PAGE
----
The board endorsed the map in December. It was favored by the board’s four Republican members, who are white, and opposed by the three Democrats, who are Black.
The map put two incumbents — Democrats Jaha Howard and Charisse Davis — in the same district. Neither of them ran for reelection.
“I believe this map that you’re presenting today is very disruptive,” Davis told then-board chair Randy Scamihorn. “It is, in fact, not a fair map.”
The suit alleges the board’s white members used a “secretive map-drawing process to maintain their tenuous majority.”
The maps up for consideration were not available for public inspection prior to the meeting where the board voted.
The map was later approved by Georgia lawmakers. The lawsuit alleges that the Georgia Legislature bypassed the usual process, which would have required approval by the legislators who represent Cobb County, and instead moved it through the general legislation process.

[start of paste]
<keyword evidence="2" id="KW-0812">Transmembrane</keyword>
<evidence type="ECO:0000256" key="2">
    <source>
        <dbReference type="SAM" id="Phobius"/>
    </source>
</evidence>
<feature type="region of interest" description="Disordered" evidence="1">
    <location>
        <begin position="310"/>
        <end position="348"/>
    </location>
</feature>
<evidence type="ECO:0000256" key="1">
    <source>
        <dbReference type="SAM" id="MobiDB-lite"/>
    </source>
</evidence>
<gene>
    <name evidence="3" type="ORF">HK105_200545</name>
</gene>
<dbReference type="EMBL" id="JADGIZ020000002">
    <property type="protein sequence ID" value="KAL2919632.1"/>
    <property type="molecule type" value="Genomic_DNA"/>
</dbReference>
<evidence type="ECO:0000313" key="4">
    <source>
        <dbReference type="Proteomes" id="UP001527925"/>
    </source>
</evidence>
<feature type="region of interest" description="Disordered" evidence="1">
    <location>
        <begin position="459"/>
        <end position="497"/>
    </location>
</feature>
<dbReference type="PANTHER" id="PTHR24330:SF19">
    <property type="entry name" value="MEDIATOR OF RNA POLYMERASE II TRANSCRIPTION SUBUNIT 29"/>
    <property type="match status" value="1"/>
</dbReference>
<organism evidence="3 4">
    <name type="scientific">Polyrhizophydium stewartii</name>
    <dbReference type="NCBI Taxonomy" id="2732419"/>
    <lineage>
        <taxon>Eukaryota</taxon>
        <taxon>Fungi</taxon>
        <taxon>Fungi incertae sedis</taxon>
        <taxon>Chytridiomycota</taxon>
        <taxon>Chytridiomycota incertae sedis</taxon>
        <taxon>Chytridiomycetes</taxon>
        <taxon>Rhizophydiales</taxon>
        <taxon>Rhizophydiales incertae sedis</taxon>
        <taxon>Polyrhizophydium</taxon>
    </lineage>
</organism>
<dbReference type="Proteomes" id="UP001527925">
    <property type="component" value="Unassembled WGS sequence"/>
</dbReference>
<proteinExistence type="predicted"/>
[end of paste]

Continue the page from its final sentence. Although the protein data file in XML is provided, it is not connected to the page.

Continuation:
Cobb County is the third-largest county in Georgia. Whites made up about 53% of Cobb’s population in 2019 — a number that’s been shrinking over the last decade.
Race has been a point of contention for the Cobb County Board of Education in recent years: The board was criticized for not renaming Wheeler and Walton high schools, which were named after a Confederate general and a man from a slave-owning family who signed the Declaration of Independence. It passed an early ban on the teaching of critical race theory in schools. It’s recently been accused by Campbell High School students of tolerating hate speech.
The map in question is in use for the current school board race. Republican Stephen M. George Jr. and Democrat Becky Sayler are still in the running for the District 2 seat. Incumbent Chastain is challenged by Democrat Catherine Pozniak in District 4. And in District 6, Democrat Nichelle Davis does not have a Republican challenger.